When Adam spoke to our class last week one of the questions he was asked was if he thought that video and media is too much of a distraction from being in the moment. His answer was that he didn’t think it was as long as the use was balanced. I’ve often wondered how much social media takes us away from being fully connected. Last night I went to dinner some friends that I haven’t known for that long, and I immediately made a conscious mental note to put my phone in my purse and be engaged in the moment. These were people that I had an opportunity to connect with and get to know better, and I felt like checking my texts, Instagram account, or Snapchats would have taken me out of the moment.
Being present in my life and not distracted by my phone is something I used to struggle with—I’d find myself endlessly scrolling down my Facebook newsfeed for no reason at all instead of connecting with the people around me. When I realized just how distracted I was, I deactivated my Facebook account for a few months, deleted my Snapchat account, and limited how much Instagram I used. After just a few days, I spent much more of my free time being productive, and I didn’t have an itch to check my phone to see if I had any notifications. I now use all social media again as it is hard to stay connected in today’s world without it, but I am much more aware of when I am being unproductive or missing out on real world connections.
As we continuously look at social media and its ability to connect people, I have come to see just how powerful of a tool it can be. Before this course, I didn’t quite appreciate it in quite the same way, and saw it as something that we do for entertainment that had the potential to cause large distractions in our day to day lives. Can we really blame social media for making us “disconnected” from the present world and “connected” in an online one? Does being connected in an online world ever make up for missed face-to-face interaction?
Paul Miller, a senior writer at a tech site, did an experiment and went offline for a year to see how it impacted his life and his connections with others. Check out his TED talk above to hear about his experience. After he felt weighed down by the constant online interactions, he wondered what he was missing in the offline world. What happened in the first few months was that he got more done—met with people more often, read more books, and went for bike rides outside. He felt his attention span improve, and stopped having to take medicine to allow him to focus. After a bit though, the novelty wore off. Old habits kicked in and Miller began to fill his time with video games instead of pushing himself into the real world. The idea of doing things in the real world like he had planned became a chore. It became hard for him to connect with anyone without forcing himself to do things in the “real world” and without the ability to connect online.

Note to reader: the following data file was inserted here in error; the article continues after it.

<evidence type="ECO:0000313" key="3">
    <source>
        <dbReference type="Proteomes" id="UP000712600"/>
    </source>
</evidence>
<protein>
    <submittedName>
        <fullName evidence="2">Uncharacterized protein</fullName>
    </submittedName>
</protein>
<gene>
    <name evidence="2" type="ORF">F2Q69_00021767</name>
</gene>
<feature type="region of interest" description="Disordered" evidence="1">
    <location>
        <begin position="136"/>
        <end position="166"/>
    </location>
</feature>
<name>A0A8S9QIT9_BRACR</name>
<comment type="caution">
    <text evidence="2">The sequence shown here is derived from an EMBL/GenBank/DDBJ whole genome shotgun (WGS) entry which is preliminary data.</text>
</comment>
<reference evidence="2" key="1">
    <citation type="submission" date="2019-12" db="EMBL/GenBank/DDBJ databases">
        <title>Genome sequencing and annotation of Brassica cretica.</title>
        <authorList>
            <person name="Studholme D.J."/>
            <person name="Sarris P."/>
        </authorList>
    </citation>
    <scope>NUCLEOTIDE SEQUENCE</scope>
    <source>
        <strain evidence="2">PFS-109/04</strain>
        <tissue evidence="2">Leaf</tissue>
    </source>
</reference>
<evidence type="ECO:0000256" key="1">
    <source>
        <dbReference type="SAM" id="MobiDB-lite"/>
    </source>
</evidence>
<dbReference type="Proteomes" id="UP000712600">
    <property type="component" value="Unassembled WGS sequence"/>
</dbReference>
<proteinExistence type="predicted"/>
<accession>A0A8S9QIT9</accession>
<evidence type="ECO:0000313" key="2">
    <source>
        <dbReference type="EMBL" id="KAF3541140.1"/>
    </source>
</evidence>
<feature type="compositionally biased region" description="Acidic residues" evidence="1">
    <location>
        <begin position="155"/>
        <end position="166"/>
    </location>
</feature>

Towards the end of his TED talk on the experience, Miller talks about the missed opportunity for real connection when he was offline. Skyping with his sister allowed him to see his niece and nephew, and he missed out on those opportunities. I think the most profound thing he realizes is that ultimately we cannot blame the Internet for our distracted behaviors. But, we can’t let the Internet control us; we have to use it as a tool for connection. What does the balance look like in terms of offline and online connections in order for us to lead happy and connected lives? We should think of the Internet as a powerful tool, while making sure that we are aware if it is changing our behaviors in ways we didn’t want it to.